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New Dining Concept Unveiled at the Essex 

Published July 22, 2014 at 3:00 p.m.

Last week, the Essex Culinary Resort & Spa began a soft opening of its latest restaurant, Junction, which will celebrate its grand opening on August 1. The new restaurant replaces Amuse, which quietly closed early this year.

According to director of culinary operations Shawn Calley, the previous restaurant was more formal than he — and many guests — wanted. The smaller Junction is a reaction to that, providing a relaxed fine-dining experience that mimics dining at the home of a chef friend in its personalized service. "For me it was about just putting out very high-end food in a really casual, casual environment," Calley says. "It's Vermont, so it's OK to wear blue jeans and eat a five-course dinner."

Calley and co. spent the spring overseeing renovations of the space. The back wall is now covered in reclaimed wood from Vermont barns. A new fireplace will keep diners warm in the cold months — as will the open kitchen.

Once the centerpiece of Amuse as part of a limited-seating chef's table, that visible-to-diners kitchen will be the site of all the food prep at Junction. Another, nearby kitchen is devoted to feeding guests at the more casual Tavern, which Calley says has become more culinarily consistent since the change.

While the Tavern can turn out savory monkey bread, grilled steak with lobster couscous and braised lamb flatbread for a crowd, Junction seats only 32 at a time. The small size allows for an uncommonly personalized meal.

"We visit each table and discuss custom menus, allergies or whatever people want. It's just really to be able to explain the food and what our thought process is on the dish," Calley explains.

"We" refers to Junction's chef de cuisine, Michael Clauss, who runs the kitchen from Wednesday through Saturday; and the resort's executive chef, Alex Casimir, who takes the reins Sunday through Tuesday. Calley fills in when necessary.

Clauss and Casimir are in charge of wine pairings. When they visit each table, they're happy to suggest glasses to order for the $50 three-course menu. For the $85 five-course dinner, they conceive a set wine flight to match each night's dishes.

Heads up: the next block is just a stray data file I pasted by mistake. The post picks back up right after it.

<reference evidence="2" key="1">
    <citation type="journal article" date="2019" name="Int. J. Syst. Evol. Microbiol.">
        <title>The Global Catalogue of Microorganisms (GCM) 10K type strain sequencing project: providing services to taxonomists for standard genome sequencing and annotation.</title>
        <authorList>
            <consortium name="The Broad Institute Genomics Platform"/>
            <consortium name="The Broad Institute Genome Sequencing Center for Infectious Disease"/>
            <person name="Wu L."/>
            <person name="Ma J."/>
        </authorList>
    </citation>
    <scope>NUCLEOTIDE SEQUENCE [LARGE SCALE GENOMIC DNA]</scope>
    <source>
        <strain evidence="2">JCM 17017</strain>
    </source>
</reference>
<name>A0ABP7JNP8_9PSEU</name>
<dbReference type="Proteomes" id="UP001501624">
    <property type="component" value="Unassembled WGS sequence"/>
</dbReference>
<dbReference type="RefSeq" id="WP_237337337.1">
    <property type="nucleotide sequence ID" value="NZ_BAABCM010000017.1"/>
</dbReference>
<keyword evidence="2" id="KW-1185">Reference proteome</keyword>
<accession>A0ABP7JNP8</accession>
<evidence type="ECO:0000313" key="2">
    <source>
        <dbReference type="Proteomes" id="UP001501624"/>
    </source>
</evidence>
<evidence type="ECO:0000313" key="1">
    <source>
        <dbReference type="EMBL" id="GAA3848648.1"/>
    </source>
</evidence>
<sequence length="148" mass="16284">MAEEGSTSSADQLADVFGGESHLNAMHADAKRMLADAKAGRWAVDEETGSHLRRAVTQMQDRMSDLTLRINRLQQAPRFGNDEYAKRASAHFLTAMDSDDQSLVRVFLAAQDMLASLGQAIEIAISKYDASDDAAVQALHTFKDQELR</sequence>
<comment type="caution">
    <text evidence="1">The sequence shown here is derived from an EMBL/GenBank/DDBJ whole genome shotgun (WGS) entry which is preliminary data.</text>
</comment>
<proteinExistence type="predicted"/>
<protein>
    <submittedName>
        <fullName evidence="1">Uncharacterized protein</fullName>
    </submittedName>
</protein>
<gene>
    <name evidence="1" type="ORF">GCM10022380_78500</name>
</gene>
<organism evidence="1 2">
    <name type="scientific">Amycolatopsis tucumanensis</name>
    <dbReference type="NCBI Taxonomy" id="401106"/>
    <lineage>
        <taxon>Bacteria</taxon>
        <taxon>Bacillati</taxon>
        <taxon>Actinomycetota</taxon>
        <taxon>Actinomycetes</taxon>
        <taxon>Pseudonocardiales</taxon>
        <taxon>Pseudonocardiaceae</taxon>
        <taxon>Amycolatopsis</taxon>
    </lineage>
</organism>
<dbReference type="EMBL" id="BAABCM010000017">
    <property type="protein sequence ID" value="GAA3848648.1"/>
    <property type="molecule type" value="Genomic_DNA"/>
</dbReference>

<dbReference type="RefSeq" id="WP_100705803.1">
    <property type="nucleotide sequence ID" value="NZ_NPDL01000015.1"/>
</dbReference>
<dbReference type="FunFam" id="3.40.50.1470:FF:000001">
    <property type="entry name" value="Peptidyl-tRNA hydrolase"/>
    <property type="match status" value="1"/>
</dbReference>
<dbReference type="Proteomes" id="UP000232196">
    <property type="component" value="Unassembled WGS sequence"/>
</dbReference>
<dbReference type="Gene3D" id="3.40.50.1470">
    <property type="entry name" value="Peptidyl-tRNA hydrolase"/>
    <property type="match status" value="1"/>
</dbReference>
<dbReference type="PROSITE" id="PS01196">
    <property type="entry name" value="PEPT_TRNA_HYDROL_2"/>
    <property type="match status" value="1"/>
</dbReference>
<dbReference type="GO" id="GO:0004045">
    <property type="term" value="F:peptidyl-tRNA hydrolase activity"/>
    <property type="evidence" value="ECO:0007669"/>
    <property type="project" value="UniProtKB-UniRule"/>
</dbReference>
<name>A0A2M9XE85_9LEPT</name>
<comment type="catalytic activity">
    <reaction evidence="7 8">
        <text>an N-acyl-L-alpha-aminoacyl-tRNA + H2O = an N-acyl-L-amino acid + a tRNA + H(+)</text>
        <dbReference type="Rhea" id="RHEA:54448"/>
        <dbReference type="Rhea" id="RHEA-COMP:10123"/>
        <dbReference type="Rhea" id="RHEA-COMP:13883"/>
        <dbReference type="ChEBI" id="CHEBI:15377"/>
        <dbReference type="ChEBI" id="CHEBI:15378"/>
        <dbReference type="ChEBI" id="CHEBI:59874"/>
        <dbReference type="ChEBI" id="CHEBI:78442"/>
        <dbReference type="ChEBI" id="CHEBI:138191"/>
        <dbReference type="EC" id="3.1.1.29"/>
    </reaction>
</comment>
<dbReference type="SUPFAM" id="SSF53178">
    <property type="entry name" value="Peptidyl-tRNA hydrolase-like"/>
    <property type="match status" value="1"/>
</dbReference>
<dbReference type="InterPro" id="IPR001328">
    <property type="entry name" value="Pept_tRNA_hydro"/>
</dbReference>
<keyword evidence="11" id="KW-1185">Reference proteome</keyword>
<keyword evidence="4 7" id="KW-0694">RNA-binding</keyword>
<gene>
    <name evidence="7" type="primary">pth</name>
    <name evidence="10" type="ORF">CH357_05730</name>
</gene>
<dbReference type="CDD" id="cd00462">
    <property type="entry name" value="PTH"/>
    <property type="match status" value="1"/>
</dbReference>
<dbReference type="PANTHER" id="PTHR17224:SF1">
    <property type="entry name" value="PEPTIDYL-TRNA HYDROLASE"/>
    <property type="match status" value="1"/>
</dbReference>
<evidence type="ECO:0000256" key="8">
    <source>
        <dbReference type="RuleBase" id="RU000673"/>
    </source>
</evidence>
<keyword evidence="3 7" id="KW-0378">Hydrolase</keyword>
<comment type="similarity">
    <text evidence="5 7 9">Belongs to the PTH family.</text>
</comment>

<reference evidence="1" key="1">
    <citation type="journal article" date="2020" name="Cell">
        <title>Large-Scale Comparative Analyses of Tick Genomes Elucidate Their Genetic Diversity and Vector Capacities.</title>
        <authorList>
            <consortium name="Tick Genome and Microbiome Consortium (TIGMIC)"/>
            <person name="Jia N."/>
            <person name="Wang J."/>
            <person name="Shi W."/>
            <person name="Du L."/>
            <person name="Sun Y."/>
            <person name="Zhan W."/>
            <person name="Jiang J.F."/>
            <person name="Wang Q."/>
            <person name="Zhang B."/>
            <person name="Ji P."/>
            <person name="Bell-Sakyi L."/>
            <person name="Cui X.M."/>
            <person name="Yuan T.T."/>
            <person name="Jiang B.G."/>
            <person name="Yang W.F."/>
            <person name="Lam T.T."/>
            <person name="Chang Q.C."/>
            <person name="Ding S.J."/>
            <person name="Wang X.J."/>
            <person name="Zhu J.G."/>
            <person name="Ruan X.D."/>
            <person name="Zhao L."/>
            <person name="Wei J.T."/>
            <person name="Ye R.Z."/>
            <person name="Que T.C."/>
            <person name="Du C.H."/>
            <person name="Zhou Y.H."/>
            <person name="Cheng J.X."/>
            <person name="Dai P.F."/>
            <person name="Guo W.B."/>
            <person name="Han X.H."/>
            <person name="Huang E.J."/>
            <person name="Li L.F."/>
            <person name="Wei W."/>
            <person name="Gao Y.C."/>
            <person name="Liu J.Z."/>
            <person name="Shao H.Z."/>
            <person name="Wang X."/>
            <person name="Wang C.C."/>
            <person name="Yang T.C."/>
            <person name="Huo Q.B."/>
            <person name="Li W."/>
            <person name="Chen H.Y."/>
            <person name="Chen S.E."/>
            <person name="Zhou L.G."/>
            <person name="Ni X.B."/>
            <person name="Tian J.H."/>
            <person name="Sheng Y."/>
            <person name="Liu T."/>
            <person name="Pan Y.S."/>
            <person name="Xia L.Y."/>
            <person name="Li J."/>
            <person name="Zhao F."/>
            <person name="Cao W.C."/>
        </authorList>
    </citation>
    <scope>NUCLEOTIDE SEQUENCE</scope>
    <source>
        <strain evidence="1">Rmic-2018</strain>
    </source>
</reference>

Junction's cuisine follows a similar template to the ultra-modern fare at Amuse. With two new immersion circulators, food cooked sous-vide is more prominent than ever. Calley says Clauss is "getting his feet wet," on the anti-griddle, which freezes any food that touches it. And Clauss knows a thing or two about using an exacting eye — and palate — to craft creative bites. In 2010, he represented the U.S. in the elite international competition the Bocuse d'Or.

Dishes at Junction change daily. Besides the chefs' overflowing creativity, the changing menu reflects the current crop, drawn not only from Vermont farms such as Maplebrook Farm, Jericho Settlers Farm and Fischer Farm but also from the expanding harvest at the resort itself.

The kitchen garden that Calley has long nurtured provides herbs and veggies. For three years, he's used eggs laid by chickens situated nearby. Ten more will soon move in, making 30 hens whose sole job is to provide guests with eggs.

Diners can rejoice that one of Fischer Farm's wagyu cows is on its way from Springfield to Essex, part of an ongoing relationship with the farm. Calley says an all-wagyu dinner is in the works. Calley may add pigs to the on-site livestock.

With a new restaurant and an expanding farm, "Vermont's culinary resort" is living up to its name.

The original print version of this article was headlined "Essex Junction"

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About The Author

Alice Levitt

Alice Levitt

AAN award-winning food writer Alice Levitt is a fan of the exotic, the excellent and automats. She wrote for Seven Days 2007-2015.


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